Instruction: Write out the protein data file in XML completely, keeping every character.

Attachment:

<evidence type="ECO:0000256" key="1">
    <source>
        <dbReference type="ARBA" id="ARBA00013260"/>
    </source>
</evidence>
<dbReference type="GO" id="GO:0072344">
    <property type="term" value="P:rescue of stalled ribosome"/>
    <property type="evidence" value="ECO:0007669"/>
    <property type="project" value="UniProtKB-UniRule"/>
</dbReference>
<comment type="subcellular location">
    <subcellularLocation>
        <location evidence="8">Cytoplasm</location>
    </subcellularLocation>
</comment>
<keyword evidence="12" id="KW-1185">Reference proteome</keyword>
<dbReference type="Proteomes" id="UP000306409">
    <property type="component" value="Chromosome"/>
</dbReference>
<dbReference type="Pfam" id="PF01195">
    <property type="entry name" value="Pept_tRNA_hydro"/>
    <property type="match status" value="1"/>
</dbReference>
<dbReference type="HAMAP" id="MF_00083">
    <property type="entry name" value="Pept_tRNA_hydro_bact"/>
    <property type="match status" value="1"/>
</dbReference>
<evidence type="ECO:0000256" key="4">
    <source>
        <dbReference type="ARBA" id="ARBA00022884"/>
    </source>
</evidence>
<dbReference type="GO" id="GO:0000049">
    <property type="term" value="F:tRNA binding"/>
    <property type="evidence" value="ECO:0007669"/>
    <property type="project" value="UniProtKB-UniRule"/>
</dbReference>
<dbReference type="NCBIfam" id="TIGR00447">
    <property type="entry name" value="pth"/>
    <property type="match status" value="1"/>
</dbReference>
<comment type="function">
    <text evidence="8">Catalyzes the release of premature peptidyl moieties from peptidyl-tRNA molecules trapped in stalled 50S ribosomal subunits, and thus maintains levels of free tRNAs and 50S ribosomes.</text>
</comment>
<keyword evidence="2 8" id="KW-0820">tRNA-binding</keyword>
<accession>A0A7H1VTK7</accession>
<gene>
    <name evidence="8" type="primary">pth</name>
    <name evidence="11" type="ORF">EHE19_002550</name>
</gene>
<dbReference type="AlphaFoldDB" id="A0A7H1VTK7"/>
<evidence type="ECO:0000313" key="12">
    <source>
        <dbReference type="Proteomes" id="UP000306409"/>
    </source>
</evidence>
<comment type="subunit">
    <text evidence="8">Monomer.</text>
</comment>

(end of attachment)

<evidence type="ECO:0000256" key="1">
    <source>
        <dbReference type="ARBA" id="ARBA00013260"/>
    </source>
</evidence>
<dbReference type="GO" id="GO:0072344">
    <property type="term" value="P:rescue of stalled ribosome"/>
    <property type="evidence" value="ECO:0007669"/>
    <property type="project" value="UniProtKB-UniRule"/>
</dbReference>
<comment type="subcellular location">
    <subcellularLocation>
        <location evidence="8">Cytoplasm</location>
    </subcellularLocation>
</comment>
<keyword evidence="12" id="KW-1185">Reference proteome</keyword>
<dbReference type="Proteomes" id="UP000306409">
    <property type="component" value="Chromosome"/>
</dbReference>
<dbReference type="Pfam" id="PF01195">
    <property type="entry name" value="Pept_tRNA_hydro"/>
    <property type="match status" value="1"/>
</dbReference>
<dbReference type="HAMAP" id="MF_00083">
    <property type="entry name" value="Pept_tRNA_hydro_bact"/>
    <property type="match status" value="1"/>
</dbReference>
<evidence type="ECO:0000256" key="4">
    <source>
        <dbReference type="ARBA" id="ARBA00022884"/>
    </source>
</evidence>
<dbReference type="GO" id="GO:0000049">
    <property type="term" value="F:tRNA binding"/>
    <property type="evidence" value="ECO:0007669"/>
    <property type="project" value="UniProtKB-UniRule"/>
</dbReference>
<dbReference type="NCBIfam" id="TIGR00447">
    <property type="entry name" value="pth"/>
    <property type="match status" value="1"/>
</dbReference>
<comment type="function">
    <text evidence="8">Catalyzes the release of premature peptidyl moieties from peptidyl-tRNA molecules trapped in stalled 50S ribosomal subunits, and thus maintains levels of free tRNAs and 50S ribosomes.</text>
</comment>
<keyword evidence="2 8" id="KW-0820">tRNA-binding</keyword>
<accession>A0A7H1VTK7</accession>
<gene>
    <name evidence="8" type="primary">pth</name>
    <name evidence="11" type="ORF">EHE19_002550</name>
</gene>
<dbReference type="AlphaFoldDB" id="A0A7H1VTK7"/>
<evidence type="ECO:0000313" key="12">
    <source>
        <dbReference type="Proteomes" id="UP000306409"/>
    </source>
</evidence>
<comment type="subunit">
    <text evidence="8">Monomer.</text>
</comment>